Just a thought....
Don't compare your life to others'. You have no idea what their journey is all about.

Tuesday, 17 December 2013

Yes, they can be pretty

3-tatiana visa photo - 28-12-2009_3430 copy

The timing is perfect for this photo. It’s a time when we, as a family, have been having a great number of passport-type photos taken for various bureaucratic processes.

In December 2009, my little bird was planning to fly the nest. It was a very exciting and very scary time for us all. She wasn’t just leaving home, but going to the opposite end of the earth (or so it felt… just across the Atlantic really). There were forms to be filled in, visas to deal with, belongings to sort through and the whole letting go process. I was the official passport photo photographer of the family. I’d just finished doing Tat’s visa photo and was sitting gazing at that lovely face. I don’t usually apply special effects to photos, but that day, I was clicking away at the photo and seeing what effects it produced.

Ah, my little girl… so beautiful, even in the dreaded passport/visa photos. See? Passport photos can be pretty! I do, however, hope that this latest run of officialdom is the last we’ll do for a little while. What say you?

Monday, 16 December 2013

Of strength and courage

It takes strength to stand strong in the face of your challenges, however big or small they are. Today, the 16th of December, is an auspicious day for me and my family. In South Africa, it's known as the Day of Reconciliation - more on that later - but we know it as the Day of the Vow.

lagerPhoto by Peter Thomas

My old friend Peter sums up the happenings of the original Day of the Vow or Day of the Covenant on his site. There are many more sites that give the history of that day from various perspectives. This blog is not intended to recount history or morals or right vs. wrong in any way. It’s a remembrance of my ancestors, what they went through and what we’ve been through and the lessons we can carry from that.

On that day, so long ago, a group of a few hundred Voortrekkers (pioneers) came face to face with over 10 000 Zulu warriors. The Voortrekkers made a laager from their ox wagons and defeated the Zulus, killing more than 3000 men, while, of the Voortrekkers, only 3 were lightly injured. As I said before, I’m not going into the rights and wrongs of the battle. The lesson to be learned here, for me, is one of unity and strength and courage. It took great courage and strength to pack their worldly goods into a wagon and trek across country, over mountains, rivers and lands where they would most certainly be attacked. Alone, we need strength and courage to face our challenges, but banding together… as families, as friends, as communities, we can do great things!

Much, much later, South Africa renamed this day to Day of Reconciliation. It’s a day that was created on the foundation of the Day of the Vow to reconcile the people of South Africa and to create a day of unity and healing. The men who came together to create this new day displayed courage and strength. It takes continued courage and strength for the people of South Africa to build on that dream of reconciliation.

When we think of courage and strength, it’s often in times of great strife and ‘war’ with our challenges. Certainly, those are times we need to call on what courage we have and to be strong. Sometimes, just standing up and doing what we believe to be right takes even more courage and strength. Sometimes, the daily grind of living takes even more.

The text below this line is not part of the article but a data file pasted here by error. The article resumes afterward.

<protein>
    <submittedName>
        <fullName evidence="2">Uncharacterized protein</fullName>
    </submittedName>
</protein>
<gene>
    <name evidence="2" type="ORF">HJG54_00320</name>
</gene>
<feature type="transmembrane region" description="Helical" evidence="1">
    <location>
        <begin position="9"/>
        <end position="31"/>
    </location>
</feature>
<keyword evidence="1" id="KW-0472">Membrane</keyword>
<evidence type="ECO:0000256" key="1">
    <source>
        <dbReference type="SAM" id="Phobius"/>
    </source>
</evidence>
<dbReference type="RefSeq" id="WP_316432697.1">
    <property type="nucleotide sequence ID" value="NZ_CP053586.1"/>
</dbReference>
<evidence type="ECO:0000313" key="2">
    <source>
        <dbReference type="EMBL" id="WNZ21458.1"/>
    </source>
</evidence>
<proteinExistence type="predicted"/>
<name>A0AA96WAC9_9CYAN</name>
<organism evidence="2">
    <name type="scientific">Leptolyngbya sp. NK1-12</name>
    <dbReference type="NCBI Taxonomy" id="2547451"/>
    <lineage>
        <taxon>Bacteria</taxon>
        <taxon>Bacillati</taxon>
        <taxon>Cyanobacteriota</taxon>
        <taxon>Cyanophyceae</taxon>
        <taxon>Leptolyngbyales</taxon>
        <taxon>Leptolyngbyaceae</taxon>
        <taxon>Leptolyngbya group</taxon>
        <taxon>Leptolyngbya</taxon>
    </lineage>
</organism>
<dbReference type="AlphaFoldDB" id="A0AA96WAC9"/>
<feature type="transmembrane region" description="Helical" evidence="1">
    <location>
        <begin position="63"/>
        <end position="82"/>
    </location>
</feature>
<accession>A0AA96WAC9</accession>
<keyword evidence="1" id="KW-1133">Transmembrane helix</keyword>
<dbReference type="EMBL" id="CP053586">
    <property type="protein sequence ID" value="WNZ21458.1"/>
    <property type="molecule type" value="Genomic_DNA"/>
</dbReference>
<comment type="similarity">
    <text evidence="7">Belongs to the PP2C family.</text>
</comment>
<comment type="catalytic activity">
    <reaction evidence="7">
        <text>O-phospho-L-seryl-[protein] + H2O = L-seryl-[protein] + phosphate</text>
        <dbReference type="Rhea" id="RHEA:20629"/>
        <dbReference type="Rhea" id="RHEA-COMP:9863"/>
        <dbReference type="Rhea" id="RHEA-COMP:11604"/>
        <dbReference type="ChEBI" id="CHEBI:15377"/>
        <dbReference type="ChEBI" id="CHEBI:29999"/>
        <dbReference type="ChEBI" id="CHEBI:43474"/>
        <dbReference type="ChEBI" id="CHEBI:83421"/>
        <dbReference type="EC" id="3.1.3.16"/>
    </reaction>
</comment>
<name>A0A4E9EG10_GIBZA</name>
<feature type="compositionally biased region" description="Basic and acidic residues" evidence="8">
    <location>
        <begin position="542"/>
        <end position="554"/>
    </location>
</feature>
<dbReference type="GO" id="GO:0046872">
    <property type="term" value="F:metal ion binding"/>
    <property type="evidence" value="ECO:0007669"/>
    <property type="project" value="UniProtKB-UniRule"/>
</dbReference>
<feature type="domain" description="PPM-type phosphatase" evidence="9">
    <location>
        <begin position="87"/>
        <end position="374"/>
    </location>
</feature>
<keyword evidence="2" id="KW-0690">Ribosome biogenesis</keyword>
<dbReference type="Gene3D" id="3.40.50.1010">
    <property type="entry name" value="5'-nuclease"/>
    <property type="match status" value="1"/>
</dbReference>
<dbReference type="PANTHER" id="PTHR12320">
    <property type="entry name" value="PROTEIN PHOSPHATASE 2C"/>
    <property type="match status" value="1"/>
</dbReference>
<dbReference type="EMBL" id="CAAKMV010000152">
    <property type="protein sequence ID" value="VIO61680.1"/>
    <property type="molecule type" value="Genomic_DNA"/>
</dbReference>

Way back, my ancestors, at one point, were kicked off their farm, which was burnt to the ground by the British. The men were political prisoners and the women and children were put into concentration camps. When they came out, they lived for a time under an oak tree, baking their daily bread in an earth-oven. Yes, they had strength and they had courage. I like to believe that we’ve inherited that strength.

Over the rooftops


The ripple earthy-red of clay-tiled rooftops is a visual that will always take me back to Sao Paulo. Yes, it’s found in other cities, towns and villages of Brazil and in many other countries, but Sao Paulo was such a huge part of my personal journey, that my thoughts go there.

What you’re looking at here are two houses. The tall house on the one side and it’s neighbour, glued to its side. It’s typical of housing layouts in much of Brazil. There is no space between the houses, which are long and narrow, often a series of rooms stacked one behind the other with connecting doors. It’s rare to find a passage.

I love skies and clouds and cloudy skies. I have far too many photos scattered through my albums of clouds, but what I’ve noticed is that many of them are where I’m in a confined area gazing out. It’s a pattern that’s repeated itself over and over from childhood. I was the child who had “… would do far better if she didn’t spend her days gazing out the window” or “…daydreams too much” in almost every school report, particularly the early years. I think much of that dreamer still exists. There’s many a time I find myself gazing at the horizon, thankfully, usually not from a confined space.

Saturday, 07 December 2013

A spirit of change

As I’m facing some big changes of my own now, today seems a day to reflect on changes I see around me. Last night, the news broke that Nelson Mandela has died. It didn’t take me long to get slightly irritated, as I’ve never been one for putting any one man on a pedestal and, the way many were speaking, you’d swear he was a god. Yes, that was my first reaction and it wasn’t pretty.